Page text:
Star Wars as a saga is all about hope, yet Star Wars Infinities: The Empire Strikes Back from Dark Horse Comics imagines an alternate universe where hope has died — or more specifically, that Luke Skywalker died on Hoth.
It’s surreal to consider that the bleakest entry in the Infinities line was headed up by Dave Land, lead editor of the Star Wars parody comic Tag & Bink and the comic IP at large. He’s accompanied by Tag & Bink’s colorist Dan Jackson and letterer Steve Dutro, each of them twisting their expressive, excited energies into a world gone wrong as the galaxy falls to pieces. Paired with Davidé Fabbri’s soft, expressive visuals, every page pops with a cartoonish life that belies the harrowing storyline, and gorgeous covers by Chris Bachalo bring it all together.
Star Wars Infinities: The Empire Strikes Back is not a sequel to Infinites: A New Hope. Rather, it follows from the film A New Hope, but it deviates with Han’s tauntaun dying before he can find Luke, leaving the farm boy with just enough breath to plead with Han to go to the Dagobah system in his stead to become a Jedi.
Rebel defenses subsequently become distracted preparing Luke’s funeral, enabling TIE fighters to slip in and wipe out Rogue Squadron as the Rebels desperately put on a last-minute defense. An entire page depicts Wedge Antilles and Wes Janson going out in a blaze of fire, never even reaching the AT-ATs as General Veers takes aim at the power generator.
The Rebel Alliance flees in desperate shambles, transports being taken by Star Destroyers in low orbit as Han manages to escape with Leia, Chewbacca, and the droids. The crew ultimately reaches Cloud City on the way to Dagobah, and though Lando is initially dubious of Han’s claims he’s the new hero of the Rebellion, Leia fervently has his back.
Notably, instead of Darth Vader, it is Boba Fett who soon ambushes Lando in Infinities: The Empire Strikes Back. Fett pulls off some John Wick moves while Han, Chewie, and Lando lead Bespin security against him. Fett gives as good as he gets, but Chewbacca ultimately knocks him out cold.
Little does Lando realize, in helping Han escape Boba Fett’s clutches, he’s incurred a far greater debt than expected. All Fett had said to Lando was that his “employer” would be there soon. Everyone assumes this is Jabba the Hutt, until several Star Destroyers exit hyperspace mere moments after the Falcon is repaired and has flown the coop. Lando has Fett frozen in carbonite to become his new desk, but it doesn’t matter when the Empire opens fire on Cloud City.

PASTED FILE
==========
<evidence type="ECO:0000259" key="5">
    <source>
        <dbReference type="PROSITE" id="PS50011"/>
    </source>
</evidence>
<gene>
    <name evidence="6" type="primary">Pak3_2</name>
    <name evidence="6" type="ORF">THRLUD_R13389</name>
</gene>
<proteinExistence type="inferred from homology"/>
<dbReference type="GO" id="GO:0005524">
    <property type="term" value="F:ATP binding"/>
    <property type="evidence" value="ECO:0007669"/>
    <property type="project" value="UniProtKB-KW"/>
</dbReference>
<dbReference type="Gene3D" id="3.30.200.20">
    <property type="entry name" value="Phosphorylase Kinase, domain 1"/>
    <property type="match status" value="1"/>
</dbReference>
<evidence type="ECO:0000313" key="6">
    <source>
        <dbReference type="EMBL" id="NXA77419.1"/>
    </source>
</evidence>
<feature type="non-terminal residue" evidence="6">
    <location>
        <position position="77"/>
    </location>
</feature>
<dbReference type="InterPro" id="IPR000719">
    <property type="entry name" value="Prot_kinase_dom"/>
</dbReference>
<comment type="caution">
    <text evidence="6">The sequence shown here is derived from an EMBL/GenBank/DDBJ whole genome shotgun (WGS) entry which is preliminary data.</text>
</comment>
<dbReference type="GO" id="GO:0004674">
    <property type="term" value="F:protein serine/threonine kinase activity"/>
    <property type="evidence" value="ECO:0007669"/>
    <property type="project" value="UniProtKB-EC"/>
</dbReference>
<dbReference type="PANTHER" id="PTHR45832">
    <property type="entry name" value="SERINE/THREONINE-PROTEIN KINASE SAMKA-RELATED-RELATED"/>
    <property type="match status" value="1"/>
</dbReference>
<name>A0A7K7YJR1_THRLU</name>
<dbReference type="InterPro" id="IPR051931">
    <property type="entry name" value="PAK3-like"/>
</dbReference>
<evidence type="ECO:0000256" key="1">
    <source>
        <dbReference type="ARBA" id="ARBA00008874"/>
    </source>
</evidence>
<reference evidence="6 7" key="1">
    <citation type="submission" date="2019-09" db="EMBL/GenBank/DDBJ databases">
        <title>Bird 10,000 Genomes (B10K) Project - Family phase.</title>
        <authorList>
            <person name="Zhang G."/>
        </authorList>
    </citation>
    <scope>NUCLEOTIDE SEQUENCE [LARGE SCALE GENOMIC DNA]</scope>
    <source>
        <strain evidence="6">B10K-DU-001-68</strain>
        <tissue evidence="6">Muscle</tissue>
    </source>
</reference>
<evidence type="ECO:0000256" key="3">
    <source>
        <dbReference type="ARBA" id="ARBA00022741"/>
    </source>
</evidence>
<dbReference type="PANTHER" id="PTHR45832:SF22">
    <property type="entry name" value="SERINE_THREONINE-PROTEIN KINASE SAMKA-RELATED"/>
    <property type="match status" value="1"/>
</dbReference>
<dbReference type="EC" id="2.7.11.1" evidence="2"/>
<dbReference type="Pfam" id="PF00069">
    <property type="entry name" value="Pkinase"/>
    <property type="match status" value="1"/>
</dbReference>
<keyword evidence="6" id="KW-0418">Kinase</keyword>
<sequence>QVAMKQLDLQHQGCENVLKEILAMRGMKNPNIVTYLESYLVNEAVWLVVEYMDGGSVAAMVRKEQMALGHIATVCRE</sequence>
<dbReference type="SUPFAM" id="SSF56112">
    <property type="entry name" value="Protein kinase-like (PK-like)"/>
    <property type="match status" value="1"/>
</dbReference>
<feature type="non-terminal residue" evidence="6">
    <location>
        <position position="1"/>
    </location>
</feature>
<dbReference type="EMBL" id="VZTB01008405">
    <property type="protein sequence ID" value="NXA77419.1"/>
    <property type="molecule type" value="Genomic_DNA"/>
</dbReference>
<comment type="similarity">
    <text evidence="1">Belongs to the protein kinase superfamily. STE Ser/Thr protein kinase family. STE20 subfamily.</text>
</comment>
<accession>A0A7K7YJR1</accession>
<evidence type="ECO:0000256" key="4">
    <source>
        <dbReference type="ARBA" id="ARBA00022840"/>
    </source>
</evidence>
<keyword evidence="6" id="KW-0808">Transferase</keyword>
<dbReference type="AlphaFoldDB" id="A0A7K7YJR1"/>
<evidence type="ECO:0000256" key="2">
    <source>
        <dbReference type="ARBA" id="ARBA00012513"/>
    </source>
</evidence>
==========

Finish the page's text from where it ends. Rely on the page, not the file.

Orbital bombardments rain down as Lando desperately tries to evacuate his citizens. Then Vader orders his fleet to target the repulsor lifts keeping Cloud City afloat. Our last image of Cloud City is its support spire severed, the dome in flames, as Lando’s cape is flung off ominously with no idea if he managed to escape in time.
The silver lining is that the remaining heroes reach Yoda, who behaves more in line with his original depiction than he did in Infinites: A New Hope. He’s an extremely cranky yet wise old hermit, cutting straight to the point when they arrive: He disregards Han as nothing more than a conman marked for death, and Yoda ultimately selects Leia, up to this point sold as a supporting character, as his new apprentice. It’s meant to be a plot twist on the level of “No, I am your father!”, but since it involves Han taking up more of the limelight than necessary, the setup isn’t perfect.
But speaking of which, Yoda also pointedly reveals to Leia that her father is Darth Vader, which solicits a hysterical, Luke-like “That’s impossible!” response. Meanwhile, Han becomes filled with despair. He’s desperate for Leia to stay with him, but Yoda rightly notes that Leia is far safer on Dagobah than being chased by bounty hunters.
In an interesting turn of events, Leia receives a lightsaber resembling Luke’s, but it emits a purple blade — there’s a clear implication that it belonged to Mace Windu. What follows in the subsequent Star Wars Infinities: The Empire Strikes Back issues is easily the most divergent plot of the Infinities trilogy. While there are still some comical errors along the way, Leia’s training goes far more easily than Luke’s. She wields a blade gracefully, her instincts guiding her while her patience leads to a “More sublime” approach, as Yoda puts it. Watching their relationship grow is refreshing, and whenever Yoda and Leia engage with one another, a serene calm seeps in, capturing the wonder fans felt the first time Luke ventured to Dagobah.